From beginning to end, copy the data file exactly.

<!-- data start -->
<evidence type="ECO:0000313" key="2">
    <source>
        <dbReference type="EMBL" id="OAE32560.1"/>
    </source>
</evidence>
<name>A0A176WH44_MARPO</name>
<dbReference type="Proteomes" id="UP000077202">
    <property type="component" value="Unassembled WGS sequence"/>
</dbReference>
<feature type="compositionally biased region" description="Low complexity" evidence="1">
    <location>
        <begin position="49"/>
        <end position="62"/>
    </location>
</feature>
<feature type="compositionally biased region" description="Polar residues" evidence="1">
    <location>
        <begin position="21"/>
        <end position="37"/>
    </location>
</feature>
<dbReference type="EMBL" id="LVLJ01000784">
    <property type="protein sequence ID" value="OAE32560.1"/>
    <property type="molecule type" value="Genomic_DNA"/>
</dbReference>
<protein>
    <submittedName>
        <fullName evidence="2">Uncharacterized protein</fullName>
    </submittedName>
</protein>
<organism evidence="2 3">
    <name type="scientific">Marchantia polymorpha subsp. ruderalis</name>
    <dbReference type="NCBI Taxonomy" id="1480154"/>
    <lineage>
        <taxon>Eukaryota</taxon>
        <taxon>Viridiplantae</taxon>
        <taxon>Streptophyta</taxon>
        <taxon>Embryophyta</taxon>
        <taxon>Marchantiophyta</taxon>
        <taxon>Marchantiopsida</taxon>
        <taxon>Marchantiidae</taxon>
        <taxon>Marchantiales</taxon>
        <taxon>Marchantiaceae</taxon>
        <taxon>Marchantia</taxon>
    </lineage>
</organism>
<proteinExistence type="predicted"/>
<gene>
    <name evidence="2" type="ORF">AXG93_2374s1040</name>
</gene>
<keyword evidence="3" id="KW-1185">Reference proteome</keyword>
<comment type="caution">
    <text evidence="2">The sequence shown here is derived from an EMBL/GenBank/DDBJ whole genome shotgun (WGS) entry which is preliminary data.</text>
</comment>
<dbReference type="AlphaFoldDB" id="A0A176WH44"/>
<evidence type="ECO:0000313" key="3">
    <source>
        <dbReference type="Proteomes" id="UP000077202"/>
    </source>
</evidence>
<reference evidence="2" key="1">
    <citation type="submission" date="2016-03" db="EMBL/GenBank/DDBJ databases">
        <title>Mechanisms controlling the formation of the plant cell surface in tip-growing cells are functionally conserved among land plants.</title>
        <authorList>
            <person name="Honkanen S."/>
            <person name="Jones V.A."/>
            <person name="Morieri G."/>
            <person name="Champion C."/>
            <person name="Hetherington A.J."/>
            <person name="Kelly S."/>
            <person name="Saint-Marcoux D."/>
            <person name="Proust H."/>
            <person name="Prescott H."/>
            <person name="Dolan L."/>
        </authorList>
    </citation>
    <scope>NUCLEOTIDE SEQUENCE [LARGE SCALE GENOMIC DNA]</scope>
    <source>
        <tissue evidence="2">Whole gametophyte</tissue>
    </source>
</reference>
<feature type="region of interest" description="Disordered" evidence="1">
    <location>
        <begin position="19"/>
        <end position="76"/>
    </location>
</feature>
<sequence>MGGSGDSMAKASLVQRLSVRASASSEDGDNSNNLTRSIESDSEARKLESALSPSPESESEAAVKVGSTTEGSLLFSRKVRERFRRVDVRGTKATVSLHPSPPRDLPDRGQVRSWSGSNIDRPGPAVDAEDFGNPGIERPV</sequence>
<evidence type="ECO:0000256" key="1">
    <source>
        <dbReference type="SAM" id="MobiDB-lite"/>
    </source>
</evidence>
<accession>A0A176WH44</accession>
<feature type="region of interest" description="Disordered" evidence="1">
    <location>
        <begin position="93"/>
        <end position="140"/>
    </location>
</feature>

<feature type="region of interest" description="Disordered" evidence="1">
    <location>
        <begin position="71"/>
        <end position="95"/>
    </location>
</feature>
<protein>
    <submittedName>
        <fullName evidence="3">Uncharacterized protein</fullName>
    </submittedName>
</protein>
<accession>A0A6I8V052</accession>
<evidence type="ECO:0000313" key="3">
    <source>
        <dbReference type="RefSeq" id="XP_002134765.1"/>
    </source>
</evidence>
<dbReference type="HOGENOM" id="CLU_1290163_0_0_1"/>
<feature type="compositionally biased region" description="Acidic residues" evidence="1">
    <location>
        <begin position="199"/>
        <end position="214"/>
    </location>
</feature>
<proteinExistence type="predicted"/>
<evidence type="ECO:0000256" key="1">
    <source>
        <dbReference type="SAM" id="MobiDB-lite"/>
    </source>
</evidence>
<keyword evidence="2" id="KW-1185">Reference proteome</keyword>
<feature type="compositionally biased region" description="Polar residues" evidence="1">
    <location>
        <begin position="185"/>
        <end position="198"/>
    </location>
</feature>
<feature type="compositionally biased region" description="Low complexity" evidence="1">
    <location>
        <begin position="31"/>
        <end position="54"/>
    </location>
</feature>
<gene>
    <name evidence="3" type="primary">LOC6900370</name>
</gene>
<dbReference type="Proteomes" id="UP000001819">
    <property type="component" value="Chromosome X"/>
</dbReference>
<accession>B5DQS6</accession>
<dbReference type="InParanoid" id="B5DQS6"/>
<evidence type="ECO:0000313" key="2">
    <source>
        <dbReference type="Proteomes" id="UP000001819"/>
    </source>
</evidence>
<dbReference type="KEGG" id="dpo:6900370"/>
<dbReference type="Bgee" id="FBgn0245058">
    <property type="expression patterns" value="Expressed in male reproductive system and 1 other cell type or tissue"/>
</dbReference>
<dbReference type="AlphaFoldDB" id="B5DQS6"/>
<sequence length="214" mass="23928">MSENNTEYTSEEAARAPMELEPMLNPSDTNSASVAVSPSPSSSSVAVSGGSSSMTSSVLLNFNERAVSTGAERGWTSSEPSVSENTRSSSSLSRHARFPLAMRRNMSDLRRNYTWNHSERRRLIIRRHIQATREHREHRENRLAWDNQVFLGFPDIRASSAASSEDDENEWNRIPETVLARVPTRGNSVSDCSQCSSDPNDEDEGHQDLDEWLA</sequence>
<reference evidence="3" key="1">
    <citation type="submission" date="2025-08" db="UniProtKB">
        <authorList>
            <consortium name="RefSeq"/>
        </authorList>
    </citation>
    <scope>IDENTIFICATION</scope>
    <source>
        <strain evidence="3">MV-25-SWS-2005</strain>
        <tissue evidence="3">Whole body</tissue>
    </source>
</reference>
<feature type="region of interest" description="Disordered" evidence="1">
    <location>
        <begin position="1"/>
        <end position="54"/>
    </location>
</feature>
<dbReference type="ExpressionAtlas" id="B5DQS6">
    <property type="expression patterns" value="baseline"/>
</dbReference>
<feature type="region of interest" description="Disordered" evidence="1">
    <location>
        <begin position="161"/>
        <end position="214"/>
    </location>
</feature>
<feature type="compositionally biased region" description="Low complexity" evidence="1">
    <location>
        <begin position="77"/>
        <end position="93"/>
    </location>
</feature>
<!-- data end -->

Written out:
<evidence type="ECO:0000313" key="2">
    <source>
        <dbReference type="EMBL" id="OAE32560.1"/>
    </source>
</evidence>
<name>A0A176WH44_MARPO</name>
<dbReference type="Proteomes" id="UP000077202">
    <property type="component" value="Unassembled WGS sequence"/>
</dbReference>
<feature type="compositionally biased region" description="Low complexity" evidence="1">
    <location>
        <begin position="49"/>
        <end position="62"/>
    </location>
</feature>
<feature type="compositionally biased region" description="Polar residues" evidence="1">
    <location>
        <begin position="21"/>
        <end position="37"/>
    </location>
</feature>
<dbReference type="EMBL" id="LVLJ01000784">
    <property type="protein sequence ID" value="OAE32560.1"/>
    <property type="molecule type" value="Genomic_DNA"/>
</dbReference>
<protein>
    <submittedName>
        <fullName evidence="2">Uncharacterized protein</fullName>
    </submittedName>
</protein>
<organism evidence="2 3">
    <name type="scientific">Marchantia polymorpha subsp. ruderalis</name>
    <dbReference type="NCBI Taxonomy" id="1480154"/>
    <lineage>
        <taxon>Eukaryota</taxon>
        <taxon>Viridiplantae</taxon>
        <taxon>Streptophyta</taxon>
        <taxon>Embryophyta</taxon>
        <taxon>Marchantiophyta</taxon>
        <taxon>Marchantiopsida</taxon>
        <taxon>Marchantiidae</taxon>
        <taxon>Marchantiales</taxon>
        <taxon>Marchantiaceae</taxon>
        <taxon>Marchantia</taxon>
    </lineage>
</organism>
<proteinExistence type="predicted"/>
<gene>
    <name evidence="2" type="ORF">AXG93_2374s1040</name>
</gene>
<keyword evidence="3" id="KW-1185">Reference proteome</keyword>
<comment type="caution">
    <text evidence="2">The sequence shown here is derived from an EMBL/GenBank/DDBJ whole genome shotgun (WGS) entry which is preliminary data.</text>
</comment>
<dbReference type="AlphaFoldDB" id="A0A176WH44"/>
<evidence type="ECO:0000313" key="3">
    <source>
        <dbReference type="Proteomes" id="UP000077202"/>
    </source>
</evidence>
<reference evidence="2" key="1">
    <citation type="submission" date="2016-03" db="EMBL/GenBank/DDBJ databases">
        <title>Mechanisms controlling the formation of the plant cell surface in tip-growing cells are functionally conserved among land plants.</title>
        <authorList>
            <person name="Honkanen S."/>
            <person name="Jones V.A."/>
            <person name="Morieri G."/>
            <person name="Champion C."/>
            <person name="Hetherington A.J."/>
            <person name="Kelly S."/>
            <person name="Saint-Marcoux D."/>
            <person name="Proust H."/>
            <person name="Prescott H."/>
            <person name="Dolan L."/>
        </authorList>
    </citation>
    <scope>NUCLEOTIDE SEQUENCE [LARGE SCALE GENOMIC DNA]</scope>
    <source>
        <tissue evidence="2">Whole gametophyte</tissue>
    </source>
</reference>
<feature type="region of interest" description="Disordered" evidence="1">
    <location>
        <begin position="19"/>
        <end position="76"/>
    </location>
</feature>
<sequence>MGGSGDSMAKASLVQRLSVRASASSEDGDNSNNLTRSIESDSEARKLESALSPSPESESEAAVKVGSTTEGSLLFSRKVRERFRRVDVRGTKATVSLHPSPPRDLPDRGQVRSWSGSNIDRPGPAVDAEDFGNPGIERPV</sequence>
<evidence type="ECO:0000256" key="1">
    <source>
        <dbReference type="SAM" id="MobiDB-lite"/>
    </source>
</evidence>
<accession>A0A176WH44</accession>
<feature type="region of interest" description="Disordered" evidence="1">
    <location>
        <begin position="93"/>
        <end position="140"/>
    </location>
</feature>

<feature type="region of interest" description="Disordered" evidence="1">
    <location>
        <begin position="71"/>
        <end position="95"/>
    </location>
</feature>
<protein>
    <submittedName>
        <fullName evidence="3">Uncharacterized protein</fullName>
    </submittedName>
</protein>
<accession>A0A6I8V052</accession>
<evidence type="ECO:0000313" key="3">
    <source>
        <dbReference type="RefSeq" id="XP_002134765.1"/>
    </source>
</evidence>
<dbReference type="HOGENOM" id="CLU_1290163_0_0_1"/>
<feature type="compositionally biased region" description="Acidic residues" evidence="1">
    <location>
        <begin position="199"/>
        <end position="214"/>
    </location>
</feature>
<proteinExistence type="predicted"/>
<evidence type="ECO:0000256" key="1">
    <source>
        <dbReference type="SAM" id="MobiDB-lite"/>
    </source>
</evidence>
<keyword evidence="2" id="KW-1185">Reference proteome</keyword>
<feature type="compositionally biased region" description="Polar residues" evidence="1">
    <location>
        <begin position="185"/>
        <end position="198"/>
    </location>
</feature>
<feature type="compositionally biased region" description="Low complexity" evidence="1">
    <location>
        <begin position="31"/>
        <end position="54"/>
    </location>
</feature>
<gene>
    <name evidence="3" type="primary">LOC6900370</name>
</gene>
<dbReference type="Proteomes" id="UP000001819">
    <property type="component" value="Chromosome X"/>
</dbReference>
<accession>B5DQS6</accession>
<dbReference type="InParanoid" id="B5DQS6"/>
<evidence type="ECO:0000313" key="2">
    <source>
        <dbReference type="Proteomes" id="UP000001819"/>
    </source>
</evidence>
<dbReference type="KEGG" id="dpo:6900370"/>
<dbReference type="Bgee" id="FBgn0245058">
    <property type="expression patterns" value="Expressed in male reproductive system and 1 other cell type or tissue"/>
</dbReference>
<dbReference type="AlphaFoldDB" id="B5DQS6"/>
<sequence length="214" mass="23928">MSENNTEYTSEEAARAPMELEPMLNPSDTNSASVAVSPSPSSSSVAVSGGSSSMTSSVLLNFNERAVSTGAERGWTSSEPSVSENTRSSSSLSRHARFPLAMRRNMSDLRRNYTWNHSERRRLIIRRHIQATREHREHRENRLAWDNQVFLGFPDIRASSAASSEDDENEWNRIPETVLARVPTRGNSVSDCSQCSSDPNDEDEGHQDLDEWLA</sequence>
<reference evidence="3" key="1">
    <citation type="submission" date="2025-08" db="UniProtKB">
        <authorList>
            <consortium name="RefSeq"/>
        </authorList>
    </citation>
    <scope>IDENTIFICATION</scope>
    <source>
        <strain evidence="3">MV-25-SWS-2005</strain>
        <tissue evidence="3">Whole body</tissue>
    </source>
</reference>
<feature type="region of interest" description="Disordered" evidence="1">
    <location>
        <begin position="1"/>
        <end position="54"/>
    </location>
</feature>
<dbReference type="ExpressionAtlas" id="B5DQS6">
    <property type="expression patterns" value="baseline"/>
</dbReference>
<feature type="region of interest" description="Disordered" evidence="1">
    <location>
        <begin position="161"/>
        <end position="214"/>
    </location>
</feature>
<feature type="compositionally biased region" description="Low complexity" evidence="1">
    <location>
        <begin position="77"/>
        <end position="93"/>
    </location>
</feature>